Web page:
This article first appeared in The Edge Malaysia Weekly on March 7, 2022 - March 13, 2022
AT a time when regulators have emphasised professional competency and exemplary standards in boardrooms to strengthen corporate governance and interest in the domestic market, the appointment of a 23-year-old Malaysian to the board of four Bursa Malaysia-listed companies in just seven months has prompted questions of what he is bringing to the table.
Bintai Kinden Corp Bhd marked Noor Azri Azerai’s first appointment in July last year at the somewhat tender age of 22 when he was made an executive director. Later that month, Azri acquired three million shares, or a 0.786% stake, in the construction company.
Although it is not unusual for an individual to be appointed a director even though he or she is not a shareholder, most appointed directors bring a wealth of experience or have a strong background in the relevant area, or sit as a proxy for a substantial shareholder.
In the case of Bintai Kinden, few in the corporate world know who Azri is or who he represents, or the kind of expertise he brings to the group as a director.
Bintai Kinden disclosed in a filing with Bursa that Azri graduated with an honours degree in finance, investment and risk from The London Institute of Banking & Finance in 2021.
In other words, he was appointed to the board almost immediately after he obtained his first degree, although, according to Bintai Kinden, Azri had gained some experience in corporate finance, equity investment and commodity derivatives during his internship in 2018 with M&A Securities Sdn Bhd and Maybank Investment Bank Bhd. His experience included initial public offering exercises as well as managing portfolios of high net worth individuals.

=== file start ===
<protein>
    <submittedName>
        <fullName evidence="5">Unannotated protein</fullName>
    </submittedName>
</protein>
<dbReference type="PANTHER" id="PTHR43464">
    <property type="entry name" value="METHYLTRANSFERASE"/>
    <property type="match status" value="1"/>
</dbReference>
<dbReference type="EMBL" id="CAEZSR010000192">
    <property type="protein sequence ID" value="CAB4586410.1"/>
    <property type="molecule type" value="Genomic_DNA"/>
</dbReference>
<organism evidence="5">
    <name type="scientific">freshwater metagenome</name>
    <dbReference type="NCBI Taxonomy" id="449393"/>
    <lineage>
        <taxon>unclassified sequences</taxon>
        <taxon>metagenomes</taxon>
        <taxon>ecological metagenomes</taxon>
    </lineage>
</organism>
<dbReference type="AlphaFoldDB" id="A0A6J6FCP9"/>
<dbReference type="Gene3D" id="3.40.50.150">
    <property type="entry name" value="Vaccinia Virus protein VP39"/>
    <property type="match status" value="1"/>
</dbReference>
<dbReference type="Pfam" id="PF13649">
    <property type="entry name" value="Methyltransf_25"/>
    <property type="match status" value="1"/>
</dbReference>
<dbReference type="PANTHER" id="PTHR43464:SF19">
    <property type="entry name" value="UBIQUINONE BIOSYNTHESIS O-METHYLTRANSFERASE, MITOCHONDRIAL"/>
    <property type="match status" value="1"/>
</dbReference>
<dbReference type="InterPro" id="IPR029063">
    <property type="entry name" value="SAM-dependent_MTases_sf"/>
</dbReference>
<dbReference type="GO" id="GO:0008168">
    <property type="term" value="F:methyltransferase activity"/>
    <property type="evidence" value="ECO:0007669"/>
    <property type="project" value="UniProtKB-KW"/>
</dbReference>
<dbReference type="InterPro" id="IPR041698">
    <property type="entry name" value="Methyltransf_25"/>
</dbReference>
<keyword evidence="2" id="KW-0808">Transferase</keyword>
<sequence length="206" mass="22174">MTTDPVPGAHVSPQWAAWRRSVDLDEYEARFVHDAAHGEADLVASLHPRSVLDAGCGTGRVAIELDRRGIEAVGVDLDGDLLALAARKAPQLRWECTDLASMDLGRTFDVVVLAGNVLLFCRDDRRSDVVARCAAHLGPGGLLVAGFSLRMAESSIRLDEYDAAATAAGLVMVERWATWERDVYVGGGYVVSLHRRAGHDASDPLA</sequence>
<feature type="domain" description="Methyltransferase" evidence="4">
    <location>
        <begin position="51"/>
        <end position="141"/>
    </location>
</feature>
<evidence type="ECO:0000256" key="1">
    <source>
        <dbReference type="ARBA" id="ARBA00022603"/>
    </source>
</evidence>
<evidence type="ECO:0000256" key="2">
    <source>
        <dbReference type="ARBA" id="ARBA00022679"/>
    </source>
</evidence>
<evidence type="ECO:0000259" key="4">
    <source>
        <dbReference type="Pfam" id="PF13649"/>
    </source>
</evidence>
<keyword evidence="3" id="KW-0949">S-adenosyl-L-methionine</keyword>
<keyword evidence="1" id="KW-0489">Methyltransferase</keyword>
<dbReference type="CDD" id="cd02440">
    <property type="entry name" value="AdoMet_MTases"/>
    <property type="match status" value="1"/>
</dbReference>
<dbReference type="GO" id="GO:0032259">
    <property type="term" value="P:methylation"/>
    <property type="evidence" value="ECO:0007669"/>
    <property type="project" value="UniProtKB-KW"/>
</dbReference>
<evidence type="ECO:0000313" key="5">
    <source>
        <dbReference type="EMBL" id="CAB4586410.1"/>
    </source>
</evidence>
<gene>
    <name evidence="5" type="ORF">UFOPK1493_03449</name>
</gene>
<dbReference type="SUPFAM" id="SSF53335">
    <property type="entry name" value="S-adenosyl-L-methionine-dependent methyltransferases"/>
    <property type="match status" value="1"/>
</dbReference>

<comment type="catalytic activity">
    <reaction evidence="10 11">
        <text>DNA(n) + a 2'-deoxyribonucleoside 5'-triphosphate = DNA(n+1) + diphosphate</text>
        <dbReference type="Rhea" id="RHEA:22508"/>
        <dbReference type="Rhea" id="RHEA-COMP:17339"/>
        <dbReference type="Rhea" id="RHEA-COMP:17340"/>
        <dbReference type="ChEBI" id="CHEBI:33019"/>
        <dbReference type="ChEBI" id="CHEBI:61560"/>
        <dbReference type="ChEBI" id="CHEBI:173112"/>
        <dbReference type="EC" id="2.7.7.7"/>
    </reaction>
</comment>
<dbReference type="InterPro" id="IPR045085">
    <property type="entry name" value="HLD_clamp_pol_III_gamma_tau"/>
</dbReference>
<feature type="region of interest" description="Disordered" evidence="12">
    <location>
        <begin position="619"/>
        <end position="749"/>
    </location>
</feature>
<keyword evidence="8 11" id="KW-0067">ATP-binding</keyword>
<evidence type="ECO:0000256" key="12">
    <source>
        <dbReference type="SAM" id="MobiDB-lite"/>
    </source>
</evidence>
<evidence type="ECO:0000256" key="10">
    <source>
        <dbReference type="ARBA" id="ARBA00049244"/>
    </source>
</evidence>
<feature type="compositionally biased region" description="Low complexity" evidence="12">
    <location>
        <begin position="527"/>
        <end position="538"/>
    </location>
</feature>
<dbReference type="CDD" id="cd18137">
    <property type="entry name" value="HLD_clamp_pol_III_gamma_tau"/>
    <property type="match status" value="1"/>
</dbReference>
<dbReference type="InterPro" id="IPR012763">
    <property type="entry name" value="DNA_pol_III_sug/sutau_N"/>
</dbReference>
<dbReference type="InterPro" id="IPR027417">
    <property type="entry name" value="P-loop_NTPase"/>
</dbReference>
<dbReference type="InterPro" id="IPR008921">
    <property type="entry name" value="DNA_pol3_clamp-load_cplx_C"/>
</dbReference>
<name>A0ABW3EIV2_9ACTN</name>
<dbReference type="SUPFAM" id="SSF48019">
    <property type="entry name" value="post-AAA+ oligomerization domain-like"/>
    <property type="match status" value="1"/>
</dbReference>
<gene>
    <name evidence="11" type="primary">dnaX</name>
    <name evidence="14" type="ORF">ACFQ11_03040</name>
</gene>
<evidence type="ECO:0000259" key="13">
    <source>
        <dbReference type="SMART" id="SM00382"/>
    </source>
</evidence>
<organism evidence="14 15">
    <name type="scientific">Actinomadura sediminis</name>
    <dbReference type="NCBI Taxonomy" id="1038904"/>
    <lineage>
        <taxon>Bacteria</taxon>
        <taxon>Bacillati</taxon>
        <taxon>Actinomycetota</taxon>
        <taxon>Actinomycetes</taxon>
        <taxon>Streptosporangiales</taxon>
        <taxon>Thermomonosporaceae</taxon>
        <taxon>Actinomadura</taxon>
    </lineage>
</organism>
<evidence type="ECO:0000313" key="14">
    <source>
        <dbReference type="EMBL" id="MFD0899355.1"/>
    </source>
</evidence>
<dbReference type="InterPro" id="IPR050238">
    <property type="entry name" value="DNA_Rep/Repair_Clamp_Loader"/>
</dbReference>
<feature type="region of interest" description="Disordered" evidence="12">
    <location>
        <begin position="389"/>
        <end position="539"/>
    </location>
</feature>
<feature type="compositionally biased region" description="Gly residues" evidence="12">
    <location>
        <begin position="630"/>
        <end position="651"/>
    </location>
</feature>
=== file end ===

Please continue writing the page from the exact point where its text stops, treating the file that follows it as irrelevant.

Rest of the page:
What is known of Azri is that he is the son of Datuk Seri Noor Azerai Ahmad — the businessman who wanted to bring a “flying ship” to Malaysia, to be used for civil defence in case of natural disasters such as floods.
In 2015, Noor Azerai reportedly promoted “Multipurpose Wing-In-Ground Effect” aircraft, or WIG, to the then chief minister of Melaka Datuk Seri Idris Haron — the so-called low-altitude cruising craft that can fly at the height of 150m over flat surfaces.
Perhaps entrepreneurship runs in the family, as Azri also founded a UK-based company that invests in private companies in Europe.
Azri also sits on the board of several subsidiary companies of the Bintai Kinden Group, as well as a few other private limited companies in Malaysia and the UK.
At Bintai Kinden, Azri was soon fast-tracked. Three months after he joined — that is, in October last year — he was promoted to the position of deputy CEO. By then, he held 8.92 million shares in the company, or a 2.34% stake.
Based on a back-of-the-envelope calculation of the number of shares acquired so far and at the price disclosed in the announcements to Bursa, Azri would have spent some RM3.75 million.
As at Jan 26, Azri’s shareholding in the company had risen to 10.2 million shares, or 1.54%.